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Michelin stars-what do they mean?

That sounds about right, I reckon to normally pay £100-£125 per person including wine for a good taster menu with wine flight.

I expect prices to rise in all businesses, but that’s only fair.
 
I don’t understand wine, I guess my palette isn’t sophisticated enough to differentiate the flavours. I have noticed selected wines with tasting menus, but the price is pushed up significantly.

Is it worth going for the selected wines as a learning experience or will it simply be a waste on a wine heathen such as myself?



These aren't cheap, in fact bloody pricy, I would have loved to have gone to one of their Burgundy lunches/dinners. sadly when I was able to afford it, they were normally booked six or more months ahead.
 

Imago

Old-Salt
These aren't cheap, in fact bloody pricy, I would have loved to have gone to one of their Burgundy lunches/dinners. sadly when I was able to afford it, they were normally booked six or more months ahead.
Worth it if you get the chance. I have a wealthy friend who is one of their valued customers and have in his company attended a dinner in the Napoleon cellar. Was really a wine tasting accompanied by (fairly grand) food. Superb experience.
 
Cellars = steps. No good for me.
 

Grumblegrunt

LE
Book Reviewer
I think that the circumstances also impinge on the eating experience. In Anthony Bourdain's 'A cook's tour' he mentions this aspect of eating at the end.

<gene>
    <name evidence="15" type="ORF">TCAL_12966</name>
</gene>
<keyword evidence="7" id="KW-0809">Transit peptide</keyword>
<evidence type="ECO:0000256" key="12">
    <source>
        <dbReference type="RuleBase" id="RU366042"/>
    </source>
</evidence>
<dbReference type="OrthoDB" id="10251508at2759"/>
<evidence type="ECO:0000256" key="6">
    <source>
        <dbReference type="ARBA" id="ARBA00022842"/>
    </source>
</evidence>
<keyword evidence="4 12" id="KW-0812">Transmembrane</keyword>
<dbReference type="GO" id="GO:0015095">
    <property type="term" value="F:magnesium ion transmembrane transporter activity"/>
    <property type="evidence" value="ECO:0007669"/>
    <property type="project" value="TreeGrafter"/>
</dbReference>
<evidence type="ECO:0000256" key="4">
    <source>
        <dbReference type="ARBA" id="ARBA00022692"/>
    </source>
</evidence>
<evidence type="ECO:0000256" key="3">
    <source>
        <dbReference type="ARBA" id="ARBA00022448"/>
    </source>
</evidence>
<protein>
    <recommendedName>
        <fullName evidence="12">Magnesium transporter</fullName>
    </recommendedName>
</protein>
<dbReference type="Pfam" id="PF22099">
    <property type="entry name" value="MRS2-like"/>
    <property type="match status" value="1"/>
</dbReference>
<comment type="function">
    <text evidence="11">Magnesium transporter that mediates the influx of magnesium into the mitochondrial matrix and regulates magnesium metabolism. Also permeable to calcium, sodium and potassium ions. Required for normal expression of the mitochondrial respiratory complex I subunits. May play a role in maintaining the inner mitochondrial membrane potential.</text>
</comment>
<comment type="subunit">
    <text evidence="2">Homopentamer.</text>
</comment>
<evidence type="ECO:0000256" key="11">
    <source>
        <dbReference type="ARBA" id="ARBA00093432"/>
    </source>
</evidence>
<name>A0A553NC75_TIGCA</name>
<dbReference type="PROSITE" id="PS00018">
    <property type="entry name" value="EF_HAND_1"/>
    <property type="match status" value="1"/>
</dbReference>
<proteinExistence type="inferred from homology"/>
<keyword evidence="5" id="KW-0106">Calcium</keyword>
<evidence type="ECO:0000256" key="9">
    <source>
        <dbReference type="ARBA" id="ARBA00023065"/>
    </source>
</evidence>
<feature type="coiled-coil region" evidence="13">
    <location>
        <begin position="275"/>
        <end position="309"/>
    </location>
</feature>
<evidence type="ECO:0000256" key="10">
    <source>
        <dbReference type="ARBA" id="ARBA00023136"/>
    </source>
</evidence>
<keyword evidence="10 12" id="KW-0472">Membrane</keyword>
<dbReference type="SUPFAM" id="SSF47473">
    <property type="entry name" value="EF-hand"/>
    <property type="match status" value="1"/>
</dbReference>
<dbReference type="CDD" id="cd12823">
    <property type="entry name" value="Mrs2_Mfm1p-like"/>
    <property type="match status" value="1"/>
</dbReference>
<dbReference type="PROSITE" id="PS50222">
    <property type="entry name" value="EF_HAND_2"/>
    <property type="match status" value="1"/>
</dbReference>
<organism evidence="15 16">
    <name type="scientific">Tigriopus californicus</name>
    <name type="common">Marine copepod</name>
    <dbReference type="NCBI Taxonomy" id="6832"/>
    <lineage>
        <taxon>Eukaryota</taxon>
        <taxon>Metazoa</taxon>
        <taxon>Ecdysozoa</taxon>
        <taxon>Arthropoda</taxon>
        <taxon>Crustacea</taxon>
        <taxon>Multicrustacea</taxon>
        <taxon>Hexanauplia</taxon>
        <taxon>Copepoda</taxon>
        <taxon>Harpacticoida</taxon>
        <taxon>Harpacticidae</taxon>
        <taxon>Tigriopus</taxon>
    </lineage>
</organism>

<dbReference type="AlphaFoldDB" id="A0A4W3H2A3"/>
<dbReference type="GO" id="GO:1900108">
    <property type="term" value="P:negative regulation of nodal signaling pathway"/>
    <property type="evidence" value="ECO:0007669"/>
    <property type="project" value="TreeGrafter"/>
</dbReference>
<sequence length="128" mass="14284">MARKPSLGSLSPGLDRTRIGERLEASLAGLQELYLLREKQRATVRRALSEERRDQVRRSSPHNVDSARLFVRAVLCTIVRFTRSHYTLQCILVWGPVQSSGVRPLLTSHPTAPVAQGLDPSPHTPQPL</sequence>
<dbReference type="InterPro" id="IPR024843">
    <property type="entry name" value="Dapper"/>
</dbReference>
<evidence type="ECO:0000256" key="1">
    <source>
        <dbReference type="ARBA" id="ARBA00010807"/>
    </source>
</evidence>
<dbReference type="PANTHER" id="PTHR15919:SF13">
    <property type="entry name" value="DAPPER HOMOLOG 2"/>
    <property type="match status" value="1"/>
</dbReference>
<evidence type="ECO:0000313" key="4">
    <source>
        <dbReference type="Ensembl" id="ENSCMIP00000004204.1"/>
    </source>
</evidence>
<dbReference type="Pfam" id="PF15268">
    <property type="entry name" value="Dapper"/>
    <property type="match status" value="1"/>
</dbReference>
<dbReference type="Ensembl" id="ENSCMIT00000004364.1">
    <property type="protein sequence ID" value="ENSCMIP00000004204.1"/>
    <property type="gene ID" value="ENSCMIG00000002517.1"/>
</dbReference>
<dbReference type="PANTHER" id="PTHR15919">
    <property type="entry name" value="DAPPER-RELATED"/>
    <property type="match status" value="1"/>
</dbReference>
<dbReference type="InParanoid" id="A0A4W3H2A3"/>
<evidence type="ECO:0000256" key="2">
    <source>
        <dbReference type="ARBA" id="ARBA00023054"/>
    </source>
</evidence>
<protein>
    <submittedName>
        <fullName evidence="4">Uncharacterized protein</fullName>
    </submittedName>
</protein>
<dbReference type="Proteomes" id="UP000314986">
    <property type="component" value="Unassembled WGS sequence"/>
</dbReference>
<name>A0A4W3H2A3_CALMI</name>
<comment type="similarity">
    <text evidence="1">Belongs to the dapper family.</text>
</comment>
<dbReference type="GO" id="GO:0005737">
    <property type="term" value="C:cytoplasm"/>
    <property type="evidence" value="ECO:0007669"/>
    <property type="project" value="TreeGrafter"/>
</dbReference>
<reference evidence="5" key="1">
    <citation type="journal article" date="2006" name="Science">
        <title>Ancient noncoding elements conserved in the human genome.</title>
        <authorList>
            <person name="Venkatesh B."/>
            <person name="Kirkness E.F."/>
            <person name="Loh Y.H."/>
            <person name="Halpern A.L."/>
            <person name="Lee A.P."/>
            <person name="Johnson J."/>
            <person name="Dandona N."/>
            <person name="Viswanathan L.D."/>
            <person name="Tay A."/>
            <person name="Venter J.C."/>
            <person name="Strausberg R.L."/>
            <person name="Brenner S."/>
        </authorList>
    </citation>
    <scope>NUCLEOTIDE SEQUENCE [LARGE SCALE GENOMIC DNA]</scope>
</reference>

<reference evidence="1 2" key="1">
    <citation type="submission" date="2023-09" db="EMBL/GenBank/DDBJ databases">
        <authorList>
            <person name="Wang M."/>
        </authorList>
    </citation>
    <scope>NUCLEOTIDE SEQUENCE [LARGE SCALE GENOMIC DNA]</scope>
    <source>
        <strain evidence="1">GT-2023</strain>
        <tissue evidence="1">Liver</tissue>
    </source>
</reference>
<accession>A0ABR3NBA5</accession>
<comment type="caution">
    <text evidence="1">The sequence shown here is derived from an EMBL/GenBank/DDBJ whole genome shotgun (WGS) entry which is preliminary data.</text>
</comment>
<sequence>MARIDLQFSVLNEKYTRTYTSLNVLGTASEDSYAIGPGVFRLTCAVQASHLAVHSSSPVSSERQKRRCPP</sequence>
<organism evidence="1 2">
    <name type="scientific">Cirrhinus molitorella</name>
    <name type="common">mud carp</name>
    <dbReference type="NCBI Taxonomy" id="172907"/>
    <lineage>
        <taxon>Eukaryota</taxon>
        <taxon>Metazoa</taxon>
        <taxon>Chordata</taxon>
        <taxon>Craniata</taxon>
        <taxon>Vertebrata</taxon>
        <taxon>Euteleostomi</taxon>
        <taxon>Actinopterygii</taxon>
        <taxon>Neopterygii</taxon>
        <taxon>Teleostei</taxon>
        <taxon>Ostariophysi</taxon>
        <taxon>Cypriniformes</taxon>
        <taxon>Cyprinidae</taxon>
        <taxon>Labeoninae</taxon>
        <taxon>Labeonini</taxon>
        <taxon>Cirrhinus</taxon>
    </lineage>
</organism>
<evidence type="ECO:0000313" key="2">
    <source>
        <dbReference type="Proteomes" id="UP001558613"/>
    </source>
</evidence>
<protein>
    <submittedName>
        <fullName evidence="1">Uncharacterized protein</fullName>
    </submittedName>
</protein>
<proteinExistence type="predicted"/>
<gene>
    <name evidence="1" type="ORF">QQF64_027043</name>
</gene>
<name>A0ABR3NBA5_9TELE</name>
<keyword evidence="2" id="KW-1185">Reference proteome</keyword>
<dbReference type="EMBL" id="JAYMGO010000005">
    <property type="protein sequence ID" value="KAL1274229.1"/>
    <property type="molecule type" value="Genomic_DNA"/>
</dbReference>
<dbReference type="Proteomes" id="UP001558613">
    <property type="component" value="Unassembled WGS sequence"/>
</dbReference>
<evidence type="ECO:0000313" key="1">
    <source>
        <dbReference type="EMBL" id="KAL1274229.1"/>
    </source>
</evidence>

Consider an egg banjo on RAOC bread with marge and OMD 80 thumbprint at rainy o'clock on radio stag. Now imagine the same food at a starred restaurant by the beach in the south of France.

I'd say that a Michelin star is a very good indicator of what to expect but I still fail to see how a star can be spread to a franchise. I remember reading an article, possibly Punch where various celebrity restaurants were visited and the staff asked if the named chef was in and if not when they'd last been there. The answers were not encouraging.

Gordon Ramsey has around 45 eateries spread all over the world. Heston Blumenthal 5 (plus closing down twice after norovirus outbreaks 2009 and 2014 in two different locations*).

Both good chefs but spreading themselves so thin that, like homeopathic remedies, only the memory of their efficacy can be present.

*I have no idea if that affected his ratings.
ramseys stuff was made centrally in a warehouse and bused out to his london gaffs like a standard pub chain menu, if memory serves. he got a lot of stick over it.
 
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Grumblegrunt

LE
Book Reviewer
Cellars = steps. No good for me.
I thought daleks could fly now? did you not get the update to your 'wheelbarrow' mod.

as a point of reference and a cheap claim the yeo valley yogurt factory has a michelin starred chef running their canteen and civvies are allowed in as well. great views and the nosh is good.
 
I thought daleks could fly now? did you not get the update to your 'wheelbarrow' mod.

as a point of reference and a cheap claim the yeo valley yogurt factory has a michelin starred chef running their canteen and civvies are allowed in as well. great views and the nosh is good.

It’s in Bristol. You want me to go to Bristol? You sick fück.
 

Joker62

ADC
Book Reviewer

Joker62

ADC
Book Reviewer
I think that the circumstances also impinge on the eating experience. In Anthony Bourdain's 'A cook's tour' he mentions this aspect of eating at the end.

Consider an egg banjo on RAOC bread with marge and OMD 80 thumbprint at rainy o'clock on radio stag. Now imagine the same food at a starred restaurant by the beach in the south of France.